While Kiple regularly serves up morsels of obscure information, such as the German War Office's Stockpiling of kola nuts in 1890 because of their supposed power in generating courage, the challenge of squeezing such a grand narrative into a conventionally sized volume brings some common problems. The inclusion of curious snippets may seem trivial when presented in brief treatments of major historic developments. For example, his three sentences on the use of clipper ships in the Chinese tea trade and the resulting sailing competition between the United States and Britain makes nothing of the revolution in oceanic transport of which they were a part. Shipping from the early modern era to the advent of the container ship physically enabled the greater movement of products and people around the world. Improvements in such areas as navigation, shipbuilding, defense, port facilities, and marine insurance led to more frequent and safer voyages, thus shrinking the globe and creating worldwide markets. Secondly, multiple chapters averaging eight to ten pages appear disjointed when further divided into subheadings, giving the book an encyclopedic feel. Chapter two is especially tedious in this manner, as Kiple runs through the domestication of thirteen different species in eleven pages.

Finally, the light treatment afforded most topics seriously distorts our appreciation of their overall significance in the story of food globalization. For instance, his treatment of the North Atlantic international cod fishery is shockingly deficient at one short paragraph of just three sentences. From the sixteenth century to the end of the twentieth century, the fishing industry operating in the waters stretching from the Grand Banks of Newfoundland south to Cape Cod was a monumental source of food for those living along the Atlantic littoral. It is estimated that an average of 250,000 metric tons of cod were shipped from Newfoundland to Europe each year since the late seventeenth century to satisfy the insatiable demand for fish that could not be met by yields from traditional fishing regions such as the North Sea, the English Channel, and the Bay of Biscay. Codfish sustained Europe's repopulation after decades of plague and its lowest grade became a staple for captives in the African slave trade. Such discussion is all the more warranted due to the late-twentieth-century collapse of fish stocks and the threats to other marine species and a way of life after centuries of extractive industry in this part of the world.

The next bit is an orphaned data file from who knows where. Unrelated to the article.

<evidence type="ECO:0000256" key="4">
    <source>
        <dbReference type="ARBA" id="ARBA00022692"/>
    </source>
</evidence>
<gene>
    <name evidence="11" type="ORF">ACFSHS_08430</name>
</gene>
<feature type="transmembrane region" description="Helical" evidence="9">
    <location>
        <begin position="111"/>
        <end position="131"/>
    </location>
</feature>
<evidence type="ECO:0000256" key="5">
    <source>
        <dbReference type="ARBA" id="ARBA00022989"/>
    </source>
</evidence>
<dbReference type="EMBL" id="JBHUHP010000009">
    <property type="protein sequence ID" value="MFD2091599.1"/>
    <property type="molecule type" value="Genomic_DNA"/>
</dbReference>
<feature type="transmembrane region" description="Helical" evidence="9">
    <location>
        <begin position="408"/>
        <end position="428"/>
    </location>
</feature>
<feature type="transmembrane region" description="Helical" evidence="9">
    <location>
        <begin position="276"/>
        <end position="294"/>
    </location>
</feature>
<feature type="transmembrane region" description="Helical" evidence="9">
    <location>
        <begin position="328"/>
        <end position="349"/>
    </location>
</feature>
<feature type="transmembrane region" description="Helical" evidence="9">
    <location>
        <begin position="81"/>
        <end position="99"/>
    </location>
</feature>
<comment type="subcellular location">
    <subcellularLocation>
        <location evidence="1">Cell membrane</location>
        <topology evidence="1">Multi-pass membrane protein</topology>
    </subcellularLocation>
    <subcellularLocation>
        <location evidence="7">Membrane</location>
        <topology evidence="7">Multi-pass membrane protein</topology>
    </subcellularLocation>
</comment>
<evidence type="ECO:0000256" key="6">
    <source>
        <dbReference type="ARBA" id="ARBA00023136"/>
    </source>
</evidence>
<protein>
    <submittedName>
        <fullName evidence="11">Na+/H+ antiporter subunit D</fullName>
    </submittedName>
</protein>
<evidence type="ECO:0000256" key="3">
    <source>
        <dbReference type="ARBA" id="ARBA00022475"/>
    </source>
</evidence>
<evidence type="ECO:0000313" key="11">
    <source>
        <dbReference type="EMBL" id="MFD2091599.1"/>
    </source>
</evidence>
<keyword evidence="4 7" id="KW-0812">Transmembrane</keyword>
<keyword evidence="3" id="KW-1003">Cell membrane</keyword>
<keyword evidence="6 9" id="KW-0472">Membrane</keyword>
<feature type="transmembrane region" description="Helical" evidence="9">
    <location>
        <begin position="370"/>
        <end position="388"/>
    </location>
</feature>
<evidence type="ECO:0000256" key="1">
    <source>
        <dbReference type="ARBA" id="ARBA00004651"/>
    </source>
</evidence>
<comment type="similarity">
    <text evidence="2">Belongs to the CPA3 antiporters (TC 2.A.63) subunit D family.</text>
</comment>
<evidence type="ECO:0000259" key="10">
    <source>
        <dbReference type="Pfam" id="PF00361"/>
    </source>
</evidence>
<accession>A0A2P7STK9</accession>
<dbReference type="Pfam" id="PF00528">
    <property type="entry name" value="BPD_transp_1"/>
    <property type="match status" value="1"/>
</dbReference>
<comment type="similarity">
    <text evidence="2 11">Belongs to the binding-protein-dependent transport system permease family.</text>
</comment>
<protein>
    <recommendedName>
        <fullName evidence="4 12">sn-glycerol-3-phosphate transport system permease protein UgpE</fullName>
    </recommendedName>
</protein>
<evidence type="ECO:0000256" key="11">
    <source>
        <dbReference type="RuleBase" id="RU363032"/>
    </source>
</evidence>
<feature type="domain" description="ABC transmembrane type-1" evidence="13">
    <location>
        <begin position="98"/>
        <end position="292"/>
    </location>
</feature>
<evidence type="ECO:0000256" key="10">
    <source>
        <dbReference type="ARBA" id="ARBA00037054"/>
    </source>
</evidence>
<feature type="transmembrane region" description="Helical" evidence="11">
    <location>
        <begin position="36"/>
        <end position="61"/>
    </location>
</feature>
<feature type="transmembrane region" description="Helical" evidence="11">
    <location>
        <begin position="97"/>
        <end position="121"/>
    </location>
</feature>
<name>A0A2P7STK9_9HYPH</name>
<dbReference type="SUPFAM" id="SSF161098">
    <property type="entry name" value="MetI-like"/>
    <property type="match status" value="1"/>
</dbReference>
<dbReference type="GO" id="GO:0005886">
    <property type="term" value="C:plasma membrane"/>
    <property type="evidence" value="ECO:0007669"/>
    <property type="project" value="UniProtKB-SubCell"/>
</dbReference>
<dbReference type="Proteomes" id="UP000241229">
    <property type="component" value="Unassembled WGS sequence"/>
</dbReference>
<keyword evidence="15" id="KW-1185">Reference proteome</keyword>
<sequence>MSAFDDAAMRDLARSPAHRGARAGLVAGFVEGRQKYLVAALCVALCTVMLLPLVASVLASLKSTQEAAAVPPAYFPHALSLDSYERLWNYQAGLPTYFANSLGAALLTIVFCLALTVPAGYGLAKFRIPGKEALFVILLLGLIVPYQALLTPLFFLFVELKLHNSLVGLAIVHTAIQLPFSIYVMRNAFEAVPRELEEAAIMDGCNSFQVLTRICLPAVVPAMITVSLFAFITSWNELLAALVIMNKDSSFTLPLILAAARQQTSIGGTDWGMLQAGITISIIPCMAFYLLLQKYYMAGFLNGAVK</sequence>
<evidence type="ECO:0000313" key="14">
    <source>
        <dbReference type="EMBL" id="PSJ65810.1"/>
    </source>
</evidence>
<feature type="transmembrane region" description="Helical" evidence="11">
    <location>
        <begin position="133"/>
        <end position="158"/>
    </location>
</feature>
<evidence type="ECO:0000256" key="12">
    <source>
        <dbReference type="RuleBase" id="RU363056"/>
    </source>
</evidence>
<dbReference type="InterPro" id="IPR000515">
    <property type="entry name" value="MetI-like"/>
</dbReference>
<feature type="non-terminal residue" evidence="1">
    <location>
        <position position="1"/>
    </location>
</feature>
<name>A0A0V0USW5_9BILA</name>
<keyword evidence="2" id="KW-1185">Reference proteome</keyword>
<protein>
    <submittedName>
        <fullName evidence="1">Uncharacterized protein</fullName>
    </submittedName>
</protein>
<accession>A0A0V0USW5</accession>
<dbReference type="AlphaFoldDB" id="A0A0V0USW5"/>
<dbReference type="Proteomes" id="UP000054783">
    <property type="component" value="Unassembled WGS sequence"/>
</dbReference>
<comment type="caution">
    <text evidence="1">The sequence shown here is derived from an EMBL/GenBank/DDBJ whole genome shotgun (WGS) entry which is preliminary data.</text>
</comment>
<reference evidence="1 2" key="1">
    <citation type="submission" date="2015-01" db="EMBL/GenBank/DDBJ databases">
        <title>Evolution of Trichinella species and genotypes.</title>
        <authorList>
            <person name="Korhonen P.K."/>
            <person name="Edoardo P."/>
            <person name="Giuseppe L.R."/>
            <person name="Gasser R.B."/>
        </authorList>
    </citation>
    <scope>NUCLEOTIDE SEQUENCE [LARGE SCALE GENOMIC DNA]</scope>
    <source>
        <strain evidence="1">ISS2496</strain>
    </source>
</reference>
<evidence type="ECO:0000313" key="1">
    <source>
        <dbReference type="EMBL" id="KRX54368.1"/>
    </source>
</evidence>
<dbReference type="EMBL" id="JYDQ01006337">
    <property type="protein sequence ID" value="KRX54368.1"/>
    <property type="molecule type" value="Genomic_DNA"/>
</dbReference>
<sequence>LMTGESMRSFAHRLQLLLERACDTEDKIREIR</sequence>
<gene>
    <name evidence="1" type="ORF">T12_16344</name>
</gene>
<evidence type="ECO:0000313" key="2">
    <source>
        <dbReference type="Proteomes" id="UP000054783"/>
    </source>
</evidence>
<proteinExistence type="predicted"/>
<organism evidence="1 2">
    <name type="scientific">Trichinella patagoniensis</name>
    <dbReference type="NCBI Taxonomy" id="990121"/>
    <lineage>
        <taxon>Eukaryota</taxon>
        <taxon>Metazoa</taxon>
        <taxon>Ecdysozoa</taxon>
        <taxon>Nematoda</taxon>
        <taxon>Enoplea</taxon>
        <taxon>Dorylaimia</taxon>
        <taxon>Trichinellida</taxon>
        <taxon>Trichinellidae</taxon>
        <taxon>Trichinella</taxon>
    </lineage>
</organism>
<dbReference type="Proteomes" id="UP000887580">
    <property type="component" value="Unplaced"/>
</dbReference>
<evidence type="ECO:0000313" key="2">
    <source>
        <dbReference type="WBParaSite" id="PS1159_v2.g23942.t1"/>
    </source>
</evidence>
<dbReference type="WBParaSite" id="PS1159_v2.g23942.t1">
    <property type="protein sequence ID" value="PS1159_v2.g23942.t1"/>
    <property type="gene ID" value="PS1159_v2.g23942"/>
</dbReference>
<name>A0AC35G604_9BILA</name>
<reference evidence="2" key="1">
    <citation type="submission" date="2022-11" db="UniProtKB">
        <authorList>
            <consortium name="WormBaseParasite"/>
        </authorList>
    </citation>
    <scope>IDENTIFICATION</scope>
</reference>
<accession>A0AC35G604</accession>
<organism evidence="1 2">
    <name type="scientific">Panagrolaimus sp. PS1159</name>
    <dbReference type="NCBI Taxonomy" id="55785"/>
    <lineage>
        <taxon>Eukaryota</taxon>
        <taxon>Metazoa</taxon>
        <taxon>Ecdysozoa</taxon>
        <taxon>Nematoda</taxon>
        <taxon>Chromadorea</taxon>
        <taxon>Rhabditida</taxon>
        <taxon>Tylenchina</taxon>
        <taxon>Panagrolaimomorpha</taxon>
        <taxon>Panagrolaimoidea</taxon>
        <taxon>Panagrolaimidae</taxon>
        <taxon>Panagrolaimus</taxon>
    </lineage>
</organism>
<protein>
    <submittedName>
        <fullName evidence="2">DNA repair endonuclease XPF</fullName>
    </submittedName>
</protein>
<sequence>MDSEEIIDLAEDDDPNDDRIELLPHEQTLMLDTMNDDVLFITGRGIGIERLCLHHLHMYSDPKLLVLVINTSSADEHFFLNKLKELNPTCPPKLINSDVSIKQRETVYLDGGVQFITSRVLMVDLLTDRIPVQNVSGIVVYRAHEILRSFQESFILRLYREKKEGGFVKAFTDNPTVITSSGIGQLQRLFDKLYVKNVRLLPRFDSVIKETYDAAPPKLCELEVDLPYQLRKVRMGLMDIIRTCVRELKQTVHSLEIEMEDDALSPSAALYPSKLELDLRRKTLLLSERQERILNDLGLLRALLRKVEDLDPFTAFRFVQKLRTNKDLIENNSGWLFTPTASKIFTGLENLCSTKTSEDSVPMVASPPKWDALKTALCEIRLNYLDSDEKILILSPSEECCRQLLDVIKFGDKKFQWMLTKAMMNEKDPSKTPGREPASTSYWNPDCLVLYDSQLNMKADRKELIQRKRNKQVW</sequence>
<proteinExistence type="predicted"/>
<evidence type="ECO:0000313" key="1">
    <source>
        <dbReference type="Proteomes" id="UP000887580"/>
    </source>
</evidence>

These reservations aside, Kiple must be congratulated for an informative and usually entertaining synthesis of ten millennia of food history. His expertise in the study of health and disease is apparent, and he is particularly strong when examining the relationship between food preparation, consumption patterns, and well-being. As food that was once thought exotic becomes the everyday, and food once considered out of season is found in every season, he believes there may well be positive and negative consequences for human health. Though his support for genetically modified foods as a potential cure for world hunger promises to be controversial amid contemporary calls for organic farming practices, Kiple's work will not be confused with either the immaterial or the everyday.

Michael F. Dove

University of Western Ontario
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Author:Dove, Michael F.
Publication:Canadian Journal of History
Article Type:Book review
Date:Sep 22, 2008